web counter Media Lies: Understanding the Iraq War

Tuesday, January 11, 2005

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Understanding the Iraq War

If you really want to understand what's going on in Iraq, you need to read Annals of War, Battle Lessons, by Dan Baum (hat tip to Greyhawk). What's going on in Iraq bodes well for the future of the US Army.

Here's part, but you need to read the whole thing (it's long).
Wong flew to Baghdad last April, a year after the supposed cessation of "major combat operations," to find out how the "reactive" and "compliant" junior officers the Army had trained were performing amid the insurgency. He and an active-duty officer flew to bases all over Iraq, interviewing lieutenants, who lead platoons of about thirty soldiers, and captains, who command companies of one to two hundred. These officers, scrambling to bring order to Mosul, Fallujah, and Baghdad, had been trained and equipped to fight against numbered, mechanized regiments in open-maneuver warfare. They had been taught to avoid fighting in cities at all costs. Few had received pre-deployment training in improvised explosive devices, or I.E.D.s, the insurgents' signature weapon. None had received any but the most rudimentary instruction in the Arabic language or in Iraqi culture. They were perhaps the most isolated occupation force in history; there are no bars or brothels in Baghdad where Americans can relax, no place off the base for Americans to remove their body armor in the presence of locals. Every encounter was potentially hostile. The chronic shortage of troops and shifting phases of fighting and reconstruction forced soldiers into jobs for which they weren't prepared; Wong found field artillerymen, tankers, and engineers serving as infantrymen, while infantrymen were building sewer systems and running town councils. All were working with what Wong calls "a surprising lack of detailed guidance from higher headquarters." In short, the Iraq that Wong found is precisely the kind of unpredictable environment in which a cohort of hidebound and inflexible officers would prove disastrous.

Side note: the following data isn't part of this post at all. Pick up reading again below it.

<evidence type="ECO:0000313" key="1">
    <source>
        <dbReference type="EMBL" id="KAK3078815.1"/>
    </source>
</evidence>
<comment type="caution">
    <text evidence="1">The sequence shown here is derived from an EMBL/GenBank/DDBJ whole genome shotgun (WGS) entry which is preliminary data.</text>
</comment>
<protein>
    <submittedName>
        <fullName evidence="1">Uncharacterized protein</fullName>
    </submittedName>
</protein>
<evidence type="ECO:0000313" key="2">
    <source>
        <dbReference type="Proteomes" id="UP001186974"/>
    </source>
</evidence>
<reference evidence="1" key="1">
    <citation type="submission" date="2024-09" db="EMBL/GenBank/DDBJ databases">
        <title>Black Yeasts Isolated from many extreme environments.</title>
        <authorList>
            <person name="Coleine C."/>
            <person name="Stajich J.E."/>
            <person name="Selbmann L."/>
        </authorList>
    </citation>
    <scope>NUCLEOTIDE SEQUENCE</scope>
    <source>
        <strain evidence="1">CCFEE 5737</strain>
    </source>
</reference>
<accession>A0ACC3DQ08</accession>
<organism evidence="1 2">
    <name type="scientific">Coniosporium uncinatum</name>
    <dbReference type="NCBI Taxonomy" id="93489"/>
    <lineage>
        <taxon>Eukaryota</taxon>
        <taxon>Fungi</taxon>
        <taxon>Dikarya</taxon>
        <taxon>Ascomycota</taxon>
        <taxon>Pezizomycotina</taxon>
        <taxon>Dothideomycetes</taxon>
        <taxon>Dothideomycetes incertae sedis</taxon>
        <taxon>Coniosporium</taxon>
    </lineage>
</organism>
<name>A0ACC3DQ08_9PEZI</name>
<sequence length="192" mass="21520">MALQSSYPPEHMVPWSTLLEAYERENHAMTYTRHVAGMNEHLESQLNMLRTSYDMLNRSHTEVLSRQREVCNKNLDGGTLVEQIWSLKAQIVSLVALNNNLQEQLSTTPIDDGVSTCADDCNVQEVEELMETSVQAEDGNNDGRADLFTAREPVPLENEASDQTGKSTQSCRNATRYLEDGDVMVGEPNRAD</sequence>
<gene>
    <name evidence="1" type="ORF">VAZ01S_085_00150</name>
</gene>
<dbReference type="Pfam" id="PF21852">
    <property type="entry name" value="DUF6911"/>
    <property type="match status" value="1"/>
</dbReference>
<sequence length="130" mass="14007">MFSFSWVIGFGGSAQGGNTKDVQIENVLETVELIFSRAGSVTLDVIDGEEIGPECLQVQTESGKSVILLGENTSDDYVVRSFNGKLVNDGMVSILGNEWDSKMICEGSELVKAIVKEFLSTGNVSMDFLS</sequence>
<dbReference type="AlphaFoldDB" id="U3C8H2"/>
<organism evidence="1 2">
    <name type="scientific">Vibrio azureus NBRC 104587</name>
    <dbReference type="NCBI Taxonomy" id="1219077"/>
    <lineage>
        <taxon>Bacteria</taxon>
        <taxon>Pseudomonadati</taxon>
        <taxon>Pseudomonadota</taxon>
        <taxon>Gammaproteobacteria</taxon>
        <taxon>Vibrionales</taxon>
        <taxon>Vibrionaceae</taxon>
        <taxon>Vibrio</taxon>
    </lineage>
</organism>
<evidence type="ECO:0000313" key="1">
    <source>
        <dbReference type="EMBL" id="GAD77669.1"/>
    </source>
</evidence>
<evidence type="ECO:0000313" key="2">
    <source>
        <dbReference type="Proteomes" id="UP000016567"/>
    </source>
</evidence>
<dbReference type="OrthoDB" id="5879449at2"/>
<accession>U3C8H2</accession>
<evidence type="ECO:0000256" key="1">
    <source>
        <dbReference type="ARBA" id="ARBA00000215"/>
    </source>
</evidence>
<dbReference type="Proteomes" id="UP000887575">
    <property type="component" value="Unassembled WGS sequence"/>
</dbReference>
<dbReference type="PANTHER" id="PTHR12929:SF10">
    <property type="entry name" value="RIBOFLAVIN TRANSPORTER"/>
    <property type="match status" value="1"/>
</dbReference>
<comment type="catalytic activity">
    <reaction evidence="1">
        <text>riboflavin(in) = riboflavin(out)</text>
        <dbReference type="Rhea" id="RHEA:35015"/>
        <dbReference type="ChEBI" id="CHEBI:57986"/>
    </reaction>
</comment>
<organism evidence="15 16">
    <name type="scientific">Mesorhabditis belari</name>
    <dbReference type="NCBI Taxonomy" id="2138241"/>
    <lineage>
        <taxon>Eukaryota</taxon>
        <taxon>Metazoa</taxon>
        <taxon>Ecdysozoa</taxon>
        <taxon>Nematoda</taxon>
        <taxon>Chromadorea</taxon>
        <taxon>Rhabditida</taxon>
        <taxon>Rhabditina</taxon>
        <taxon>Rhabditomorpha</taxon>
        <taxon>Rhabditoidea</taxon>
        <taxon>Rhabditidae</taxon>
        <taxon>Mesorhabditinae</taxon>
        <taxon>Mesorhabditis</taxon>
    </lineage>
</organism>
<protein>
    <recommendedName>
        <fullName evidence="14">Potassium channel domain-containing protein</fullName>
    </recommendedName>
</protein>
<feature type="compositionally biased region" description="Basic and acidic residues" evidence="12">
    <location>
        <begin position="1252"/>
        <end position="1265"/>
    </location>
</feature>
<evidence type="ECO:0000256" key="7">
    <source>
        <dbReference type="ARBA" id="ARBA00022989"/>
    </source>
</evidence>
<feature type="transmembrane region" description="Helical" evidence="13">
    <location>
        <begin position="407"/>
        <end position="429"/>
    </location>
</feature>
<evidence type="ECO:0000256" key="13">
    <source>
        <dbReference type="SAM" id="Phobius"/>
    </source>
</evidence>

Yet he found the opposite. Platoon and company commanders were exercising their initiative to the point of occasional genius. Whatever else the Iraq war is doing to American power and prestige, it is producing the creative and flexible junior officers that the Army's training could not.

There may be a generational explanation. While most high-ranking officers are baby boomers, most lieutenants and captains are of Generation X, born in the mid-sixties or after. Gen X officers, often the product of single-parent homes or homes in which both parents worked, are markedly more self-reliant and confident of their abilities than their baby-boomer superiors, according to Army surveys of both groups. Baby boomers moved up the ranks during the comfortable clarity of the Cold War, but the Gen Xers came of age during messy peacekeeping missions in Kosovo, Bosnia, Somalia, and Haiti. Gen Xers are notoriously unimpressed by rank, as Donald Rumsfeld discovered in December, when enlisted soldiers questioned him sharply about the lack of armor on their vehicles. This turns out to be a positive development for the Army, because the exigencies of the Iraq war are forcing the decision-making downward; tank captains tell of being handed authority, mid-battle, for tasks that used to be reserved for colonels, such as directing helicopter close-air support.

The younger officers have another advantage over their superiors: they grew up with the Internet, and have created for themselves, in their spare time, a means of sharing with one another, online, information that the Army does not control. The "slackers" in the junior-officer corps are turning out to be just what the Army needs in the chaos of Iraq. Instead of looking up to the Army for instructions, they are teaching themselves how to fight the war. The Army, to its credit, stays out of their way.
I've said this many times before. You don't change an organization the size of the US military (and as hide-bound as the military is) overnight. It takes time.

But like many things these days, technology is driving change faster than us old farts can keep up. Soon our Army will be "good to go". (The Marines always have been.)